Action on net losses in football
European football’s administrative body is taking on clubs that live beyond their means, but this can lead to perverse outcomes – like the Turkish club that wanted to build a hydro plant.
Five years ago, the Union of European Football Associations (Uefa) created Financial Fair Play regulations to discourage the myopic behaviour of clubs sacrificing long-term financial health to achieve better immediate on-field performance. To do so, Uefa prescribed break-even requirements for all clubs that compete in European club competitions. These limits prevent clubs from spending on players beyond their means, thereby improving the overall financial health of football. To encourage clubs to adhere to the break-even requirements, Uefa can impose penalties ranging from fines, limits to the players used in Uefa competitions, disqualification from competitions, and withdrawal of titles.
How have the clubs responded?
A typical mantra of corporate governance and incentive systems is that you get what you pay for. So one obvious consequence of Financial Fair Play is clubs limiting their spending on players within the break-even guidelines provided by Uefa. This desired behaviour is likely to diminish short-term performance on the field, but greatly improve the long-term financial viability of the club.
However, when linking incentives (penalties for overspending on players) with performance measures, (club profits/losses) we always need to recognise other potential behaviours that these systems might encourage.
The focus of the Financial Fair Play Regulations is club profits. This means that clubs can maintain their current short-term behaviour and make up the numbers in other ways. One alternative approach is to manipulate the club’s accounting profit/loss to achieve the desired outcome. This is referred to as “earnings management”.
More broadly, whenever any performance measure is used for incentives or to regulate behaviour, there will be greater risk that the measure will be manipulated. If all clubs simply did this, this would render the Financial Fair Play ineffective.
One approach employed by clubs is using related parties, subsidiaries, business associates, or family members to enter into a sponsorship deal at above a “fair value” so the football club reports a greater profit than it would otherwise. In Uefa’s CFCB (Club Financial Control Body) settlement ruling with Paris Saint-Germain (PSG), its widely reported sponsorship deal with the Qatar Tourism Authority was deemed to be significantly above the fair market value – which is a value of the deal achieved under normal or arm’s-length circumstances.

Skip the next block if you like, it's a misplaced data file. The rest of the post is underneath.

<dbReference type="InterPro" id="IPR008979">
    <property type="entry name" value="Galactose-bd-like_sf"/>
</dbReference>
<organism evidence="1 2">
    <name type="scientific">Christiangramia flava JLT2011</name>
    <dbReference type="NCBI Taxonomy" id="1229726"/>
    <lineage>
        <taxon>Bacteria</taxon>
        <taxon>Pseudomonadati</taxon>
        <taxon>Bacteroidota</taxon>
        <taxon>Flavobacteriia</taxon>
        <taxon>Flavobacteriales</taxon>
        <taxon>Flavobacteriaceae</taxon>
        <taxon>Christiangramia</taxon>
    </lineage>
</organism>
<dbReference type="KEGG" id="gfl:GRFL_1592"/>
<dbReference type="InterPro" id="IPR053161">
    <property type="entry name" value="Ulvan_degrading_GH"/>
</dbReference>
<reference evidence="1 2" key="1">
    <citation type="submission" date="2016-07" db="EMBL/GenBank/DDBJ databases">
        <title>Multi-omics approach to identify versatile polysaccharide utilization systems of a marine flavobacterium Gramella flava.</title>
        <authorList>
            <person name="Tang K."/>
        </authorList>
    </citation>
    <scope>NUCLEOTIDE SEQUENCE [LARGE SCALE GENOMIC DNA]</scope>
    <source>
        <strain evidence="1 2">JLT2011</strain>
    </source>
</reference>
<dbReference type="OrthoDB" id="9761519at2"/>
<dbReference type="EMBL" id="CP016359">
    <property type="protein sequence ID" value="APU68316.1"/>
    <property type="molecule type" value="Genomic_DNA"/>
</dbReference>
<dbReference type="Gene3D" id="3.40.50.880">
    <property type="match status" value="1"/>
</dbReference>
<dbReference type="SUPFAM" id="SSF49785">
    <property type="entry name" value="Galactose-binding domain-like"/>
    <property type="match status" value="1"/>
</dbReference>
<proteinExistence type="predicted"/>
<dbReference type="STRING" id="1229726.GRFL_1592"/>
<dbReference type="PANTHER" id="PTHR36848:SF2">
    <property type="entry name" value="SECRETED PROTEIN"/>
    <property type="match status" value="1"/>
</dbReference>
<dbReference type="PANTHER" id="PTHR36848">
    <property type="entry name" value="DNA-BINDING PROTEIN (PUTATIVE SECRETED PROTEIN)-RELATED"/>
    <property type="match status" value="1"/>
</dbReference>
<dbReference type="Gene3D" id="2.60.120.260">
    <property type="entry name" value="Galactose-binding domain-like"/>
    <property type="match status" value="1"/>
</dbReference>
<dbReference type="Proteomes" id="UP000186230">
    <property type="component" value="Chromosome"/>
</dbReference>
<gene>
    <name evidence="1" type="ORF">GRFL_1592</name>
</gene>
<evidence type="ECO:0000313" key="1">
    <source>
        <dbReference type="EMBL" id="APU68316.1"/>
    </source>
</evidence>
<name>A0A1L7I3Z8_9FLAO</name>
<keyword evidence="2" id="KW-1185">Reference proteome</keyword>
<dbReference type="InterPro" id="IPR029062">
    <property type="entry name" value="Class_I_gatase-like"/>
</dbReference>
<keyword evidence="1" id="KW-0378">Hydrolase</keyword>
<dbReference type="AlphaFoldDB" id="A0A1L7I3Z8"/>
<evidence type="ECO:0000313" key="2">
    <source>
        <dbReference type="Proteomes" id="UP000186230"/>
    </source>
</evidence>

Therefore, while the audited financial reports of PSG showed losses that were within the allowable break-even requirements which Uefa deemed acceptable, PSG achieved this by obtaining a sponsorship from a related party that was deliberately above the fair value of a similar sponsorship to cover its losses.
Another example from the CFCB settlement ruling was Manchester City’s second tier commercial partnerships which related to the sale of intellectual property. Importantly, just as in transfer pricing cases, it is often difficult or subjective to determine what “fair value” is for certain sponsorships and transactions given their uniqueness.
Another reported approach to meeting Uefa’s break-even requirements is for clubs to own more profit producing assets. Such an approach increases the annual club revenues and enables the club to spend more on players. One example of this strategy is Manchester City building and operating a campus around its stadium with office and retail space. While a more interesting approach was theTurkish club Trabzonspor’s plan in 2012 to build a hydroelectric power plant.
Of course, there are several other “real earnings management” approaches that a football club can employ to have more money for players’ salaries. For example, clubs could reduce expenses by not investing or improving their stadiums, cutting their youth development programmes or spending less on training facilities.
However, while all these above behaviours can provide short-term monies for salaries, these behaviours will also adversely affect the long-term on-field performance and financial health of clubs and football overall, which is inconsistent with Financial Fair Play’s objectives. Therefore, to prevent clubs from responding with these behaviours that provide short-term ways to pay more players and coaches that may adversely affect the long-term health of the game, Uefa excluded all expenditures related to stadiums, training facilities and youth programs when determining clubs’ profit or loss. As such, adjusting the performance criteria ensures greater alignment between clubs’ actions, club performance and the objectives of Uefa.
Obviously, the effectiveness of any incentive system is influenced by its incentive strength, perceived fairness and organisational commitment. The announcement this month that all nine clubs investigated due to non-compliance with Financial Fair Play have reached settlement agreements with the CFCB is a promising sign for the effectiveness of Uefa’s programme.
These settlement agreements include substantial fines, including €60 million (Dh299.9m), for both Manchester City and PSG, no increases in player salaries for several specified years and limits on spending in future transfer markets, and reductions in the number of squad players available for Uefa competitions. (Man City said it believes it has followed the fair play rules but that some areas are open to more than one interpretation.)
Time will tell whether these disincentives are sufficiently harsh to dissuade other clubs from overspending on overall player salaries.
Gavin Cassar is an Insead associate professor of accounting and control at the school’s campus in France
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Published: May 30, 2014 04:00 AM